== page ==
The Maccabean Circle and early Jewish life at McGill

McGill University’s first Jewish student, Frederick Hart, MD, graduated in 1835. It wasn’t until 1905 that the first club for Jewish students – the Hebrew Students Association – would form, representing the seven or eight Jewish students enrolled at the University. The association took on a new name – the Maccabean Circle – in 1909, and by 1913 it represented more than 60 members.

The Maccabean Circle aimed to advance the study of Jewish culture, history and literature and create a welcoming environment for Jewish students. Indeed, as the First World War approached, many Jewish immigrants entered Montreal, and in turn, McGill’s Jewish student population saw a significant increase. In 1913, about 7% of McGill students were Jewish; by 1925, this number had climbed to 25%.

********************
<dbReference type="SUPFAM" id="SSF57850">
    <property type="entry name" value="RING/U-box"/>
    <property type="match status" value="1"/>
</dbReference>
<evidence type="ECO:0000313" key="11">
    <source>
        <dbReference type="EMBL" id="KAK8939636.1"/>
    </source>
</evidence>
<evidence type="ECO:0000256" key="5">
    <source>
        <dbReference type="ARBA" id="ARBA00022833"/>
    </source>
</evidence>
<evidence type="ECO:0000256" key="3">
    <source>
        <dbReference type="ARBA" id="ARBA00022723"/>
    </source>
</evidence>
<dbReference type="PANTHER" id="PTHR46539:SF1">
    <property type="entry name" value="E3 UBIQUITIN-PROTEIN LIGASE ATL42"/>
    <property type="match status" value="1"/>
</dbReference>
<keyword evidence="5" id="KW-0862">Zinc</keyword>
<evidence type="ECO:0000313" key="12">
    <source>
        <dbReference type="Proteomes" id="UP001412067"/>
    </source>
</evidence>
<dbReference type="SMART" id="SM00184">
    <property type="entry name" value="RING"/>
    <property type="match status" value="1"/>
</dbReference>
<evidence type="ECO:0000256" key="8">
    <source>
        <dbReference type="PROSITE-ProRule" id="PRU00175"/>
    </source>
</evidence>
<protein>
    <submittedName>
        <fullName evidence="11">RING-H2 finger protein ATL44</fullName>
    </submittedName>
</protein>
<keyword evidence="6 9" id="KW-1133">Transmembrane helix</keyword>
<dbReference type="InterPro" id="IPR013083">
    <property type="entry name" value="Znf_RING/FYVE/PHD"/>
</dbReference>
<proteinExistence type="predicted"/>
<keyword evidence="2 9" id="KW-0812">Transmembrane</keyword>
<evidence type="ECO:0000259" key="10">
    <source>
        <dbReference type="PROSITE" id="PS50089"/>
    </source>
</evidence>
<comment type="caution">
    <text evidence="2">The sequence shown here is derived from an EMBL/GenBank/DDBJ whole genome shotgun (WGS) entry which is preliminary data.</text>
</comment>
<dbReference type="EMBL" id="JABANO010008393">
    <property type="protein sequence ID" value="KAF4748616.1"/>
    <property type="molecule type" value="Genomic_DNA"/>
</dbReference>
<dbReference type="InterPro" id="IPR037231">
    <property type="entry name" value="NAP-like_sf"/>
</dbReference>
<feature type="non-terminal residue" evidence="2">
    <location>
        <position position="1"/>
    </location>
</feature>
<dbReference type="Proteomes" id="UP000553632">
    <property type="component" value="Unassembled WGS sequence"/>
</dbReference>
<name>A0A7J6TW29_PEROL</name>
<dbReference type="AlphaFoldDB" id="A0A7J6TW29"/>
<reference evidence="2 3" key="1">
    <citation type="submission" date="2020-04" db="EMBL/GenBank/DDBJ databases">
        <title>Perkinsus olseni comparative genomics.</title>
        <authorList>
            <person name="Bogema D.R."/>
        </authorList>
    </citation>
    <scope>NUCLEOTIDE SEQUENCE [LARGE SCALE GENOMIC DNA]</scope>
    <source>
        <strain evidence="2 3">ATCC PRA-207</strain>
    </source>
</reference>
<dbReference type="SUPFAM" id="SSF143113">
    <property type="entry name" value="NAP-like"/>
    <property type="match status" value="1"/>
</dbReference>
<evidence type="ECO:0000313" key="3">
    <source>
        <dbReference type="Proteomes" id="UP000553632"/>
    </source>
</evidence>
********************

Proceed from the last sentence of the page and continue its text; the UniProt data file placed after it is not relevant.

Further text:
As anti-Semitic sentiments flooded the world, abhorrent policies followed. Across North America, in the late 1920s and into the 1940s, universities imposed caps on the number of Jewish students admitted. In 1926, Ira MacKay, Dean of the Faculty of Arts, suggested that McGill implement its own quota in a letter to then-Principal Sir Arthur Currie. While this never became an official policy, correspondences indicate that a quota was set to around 9-10% of the student population.

By 1933, the Jewish student population at McGill had fallen to 10.7%. Still, the Maccabean Circle offered a sense of belonging and solidarity for Jewish students on campus. As World War II and the atrocities of the Holocaust rippled through the world, Jewish clubs continued to form on campus. Avukah, the first Jewish Zionist club on campus, was created in 1943 and educated on the dangers of fascism, advocating for the restoration and reinvigoration of Jewish culture. More organizations would emerge in the years to come including Hillel, which in 1945 established a site on Stanley street for cultural activities – Hillel House – that remains in use today.

From McGill’s first Jewish student club, through the world wars and into present day, Jewish students have demonstrated remarkable resilience and fashioned a vibrant, welcoming community on McGill’s campuses.